Email authentication includes a number of strategies to identify the sender of an email. You (the email sender) can use email authentication to clearly tell receiving email servers that your emails really come from your company. These identification methods tell receiving email servers that your emails are really from you.

There are multiple email authentication mechanisms currently in use. Each mechanism was developed by a different company or anti-spam organization. Mapp supports all of the important email authentication mechanisms that are currently available. We strongly recommend that you implement all of these mechanisms, rather than just one.


We recommend that you use the Message Check feature to perform identity checks before sendout. Message Check makes sure that your email authentication mechanisms are in place and working correctly.

Note that email authentication only confirms your identity as a sender. Email authentication does not affect the contents of your email or check that your email is safe and free from viruses.


Email security is a partnership between your organization and Mapp. Each of the email authentication mechanisms discussed here requires some action on your part, such as the publication of information in the Domain Name Service (DNS) of the domain that you use to send email.

These mechanisms are usually set up when we initially set up your Mapp Engage system and define your sendout domain or domains. If you want to start sending from a different domain, it is necessary to ensure that email authentication is in place for your new domain, as well. Contact your customer representative for assistance.

How Email Authentication Works​

All email authentication mechanisms work in a similar way.

  1. You create and send an email in Mapp Engage. The email is transmitted to Mapp's mail servers for sendout.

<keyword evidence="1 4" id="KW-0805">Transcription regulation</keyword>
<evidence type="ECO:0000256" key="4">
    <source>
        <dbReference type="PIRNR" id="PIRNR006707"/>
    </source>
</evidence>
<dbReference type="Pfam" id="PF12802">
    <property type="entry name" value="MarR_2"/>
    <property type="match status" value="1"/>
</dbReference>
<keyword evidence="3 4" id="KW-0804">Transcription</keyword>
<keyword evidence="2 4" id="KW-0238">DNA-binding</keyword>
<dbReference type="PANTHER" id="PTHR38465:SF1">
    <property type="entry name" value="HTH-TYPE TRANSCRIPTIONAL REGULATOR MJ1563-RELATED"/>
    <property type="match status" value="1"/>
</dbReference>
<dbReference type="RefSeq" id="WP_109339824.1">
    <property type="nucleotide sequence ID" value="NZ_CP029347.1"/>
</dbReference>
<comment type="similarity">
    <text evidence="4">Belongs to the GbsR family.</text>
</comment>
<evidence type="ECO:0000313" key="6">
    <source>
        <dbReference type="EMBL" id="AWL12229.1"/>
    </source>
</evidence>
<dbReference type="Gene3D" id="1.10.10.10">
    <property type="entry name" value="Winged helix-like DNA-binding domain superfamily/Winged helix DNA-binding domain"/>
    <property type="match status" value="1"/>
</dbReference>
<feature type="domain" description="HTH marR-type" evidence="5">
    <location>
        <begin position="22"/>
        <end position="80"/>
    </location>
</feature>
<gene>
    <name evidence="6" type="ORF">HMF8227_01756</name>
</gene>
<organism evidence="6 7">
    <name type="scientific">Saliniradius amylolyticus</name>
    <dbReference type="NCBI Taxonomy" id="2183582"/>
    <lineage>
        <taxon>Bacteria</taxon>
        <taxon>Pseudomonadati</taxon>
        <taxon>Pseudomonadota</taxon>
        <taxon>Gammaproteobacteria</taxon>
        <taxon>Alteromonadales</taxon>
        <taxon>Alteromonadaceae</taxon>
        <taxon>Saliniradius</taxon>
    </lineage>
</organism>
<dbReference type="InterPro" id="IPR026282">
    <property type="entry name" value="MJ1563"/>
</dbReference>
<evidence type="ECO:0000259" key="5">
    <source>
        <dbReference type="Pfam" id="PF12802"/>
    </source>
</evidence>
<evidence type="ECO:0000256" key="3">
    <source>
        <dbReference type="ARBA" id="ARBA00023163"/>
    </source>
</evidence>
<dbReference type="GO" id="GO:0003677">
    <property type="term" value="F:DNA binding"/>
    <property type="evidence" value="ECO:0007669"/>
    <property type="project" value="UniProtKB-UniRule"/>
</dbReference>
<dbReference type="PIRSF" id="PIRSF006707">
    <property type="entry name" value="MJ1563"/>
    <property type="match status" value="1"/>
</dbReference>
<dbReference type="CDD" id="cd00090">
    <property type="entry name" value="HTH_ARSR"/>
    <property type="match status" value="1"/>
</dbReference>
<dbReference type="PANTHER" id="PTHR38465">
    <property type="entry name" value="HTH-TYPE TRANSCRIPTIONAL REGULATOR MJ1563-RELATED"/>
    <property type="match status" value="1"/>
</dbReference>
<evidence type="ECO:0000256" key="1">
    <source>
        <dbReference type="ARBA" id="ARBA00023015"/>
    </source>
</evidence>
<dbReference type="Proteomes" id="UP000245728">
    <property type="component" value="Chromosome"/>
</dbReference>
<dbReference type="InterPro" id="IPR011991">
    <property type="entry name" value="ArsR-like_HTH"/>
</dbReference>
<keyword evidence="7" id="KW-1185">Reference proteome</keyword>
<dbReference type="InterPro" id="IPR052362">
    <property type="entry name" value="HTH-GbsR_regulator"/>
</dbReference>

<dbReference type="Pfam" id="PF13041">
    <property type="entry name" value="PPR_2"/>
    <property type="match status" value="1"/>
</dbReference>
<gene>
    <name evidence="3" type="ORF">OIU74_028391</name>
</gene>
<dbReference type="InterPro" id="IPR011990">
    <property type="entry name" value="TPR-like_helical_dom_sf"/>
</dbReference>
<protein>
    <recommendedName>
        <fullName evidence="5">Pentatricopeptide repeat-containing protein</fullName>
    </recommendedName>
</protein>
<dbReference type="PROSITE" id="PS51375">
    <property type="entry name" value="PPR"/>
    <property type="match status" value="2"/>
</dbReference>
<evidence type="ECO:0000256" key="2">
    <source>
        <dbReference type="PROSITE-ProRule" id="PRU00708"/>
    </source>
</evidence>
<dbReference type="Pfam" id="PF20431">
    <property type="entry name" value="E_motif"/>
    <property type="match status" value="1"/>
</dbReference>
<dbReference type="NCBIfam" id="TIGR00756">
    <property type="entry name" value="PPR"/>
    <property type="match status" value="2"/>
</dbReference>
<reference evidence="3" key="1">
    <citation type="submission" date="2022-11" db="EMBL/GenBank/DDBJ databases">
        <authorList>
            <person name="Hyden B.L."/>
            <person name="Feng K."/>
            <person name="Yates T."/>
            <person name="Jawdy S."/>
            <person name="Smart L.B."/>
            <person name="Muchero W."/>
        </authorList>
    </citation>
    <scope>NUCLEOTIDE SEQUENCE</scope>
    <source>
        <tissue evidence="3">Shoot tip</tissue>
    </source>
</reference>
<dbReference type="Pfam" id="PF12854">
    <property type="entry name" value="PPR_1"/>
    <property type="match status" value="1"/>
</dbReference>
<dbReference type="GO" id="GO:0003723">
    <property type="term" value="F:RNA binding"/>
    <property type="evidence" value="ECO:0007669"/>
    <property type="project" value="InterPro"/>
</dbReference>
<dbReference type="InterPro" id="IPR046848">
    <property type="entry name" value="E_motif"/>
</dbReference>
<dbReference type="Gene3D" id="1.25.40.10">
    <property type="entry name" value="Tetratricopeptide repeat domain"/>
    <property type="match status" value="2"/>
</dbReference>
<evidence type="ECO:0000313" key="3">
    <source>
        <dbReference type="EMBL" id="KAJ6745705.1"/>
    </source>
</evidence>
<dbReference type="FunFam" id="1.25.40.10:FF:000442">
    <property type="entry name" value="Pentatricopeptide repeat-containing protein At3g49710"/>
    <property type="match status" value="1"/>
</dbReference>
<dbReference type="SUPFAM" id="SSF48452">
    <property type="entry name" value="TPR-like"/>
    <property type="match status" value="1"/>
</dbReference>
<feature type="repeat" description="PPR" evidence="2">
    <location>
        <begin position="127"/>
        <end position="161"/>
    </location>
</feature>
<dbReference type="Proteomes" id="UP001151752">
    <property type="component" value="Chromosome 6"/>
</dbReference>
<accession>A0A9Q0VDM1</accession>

2. During sendout, Mapp Engage adds identity information to the header of your email. This information is not visible to end recipients (your contacts) who read the email. However, this information is visible to the receiving email server.

  3. The email is delivered to the receiving email servers of your contacts (such as Google, Yahoo, or Hotmail). The receiving email server processes your incoming email message.

  4. The receiving email server accesses your DNS record to obtain the necessary authentication records.

  5. The receiving email server compares this information to the information that Mapp Engage added to your email header. If the information matches, the receiving email server knows that you really sent the email.

  6. Once the email identity is clear, the receiving email server delivers the email to the inbox of your contacts.

Email Authentication and Deliverability​

Email authentication is only one part of a comprehensive strategy to ensure email security and improve email deliverability. The relationship between email authentication and deliverability is complex.

Email authentication confirms your identity as a sender. Just because your identity as a sender is confirmed, does not mean that you are sending a permission-based email with double-opt-in. Likewise, email authentication does not guarantee that you will not receive spam complaints from your contacts.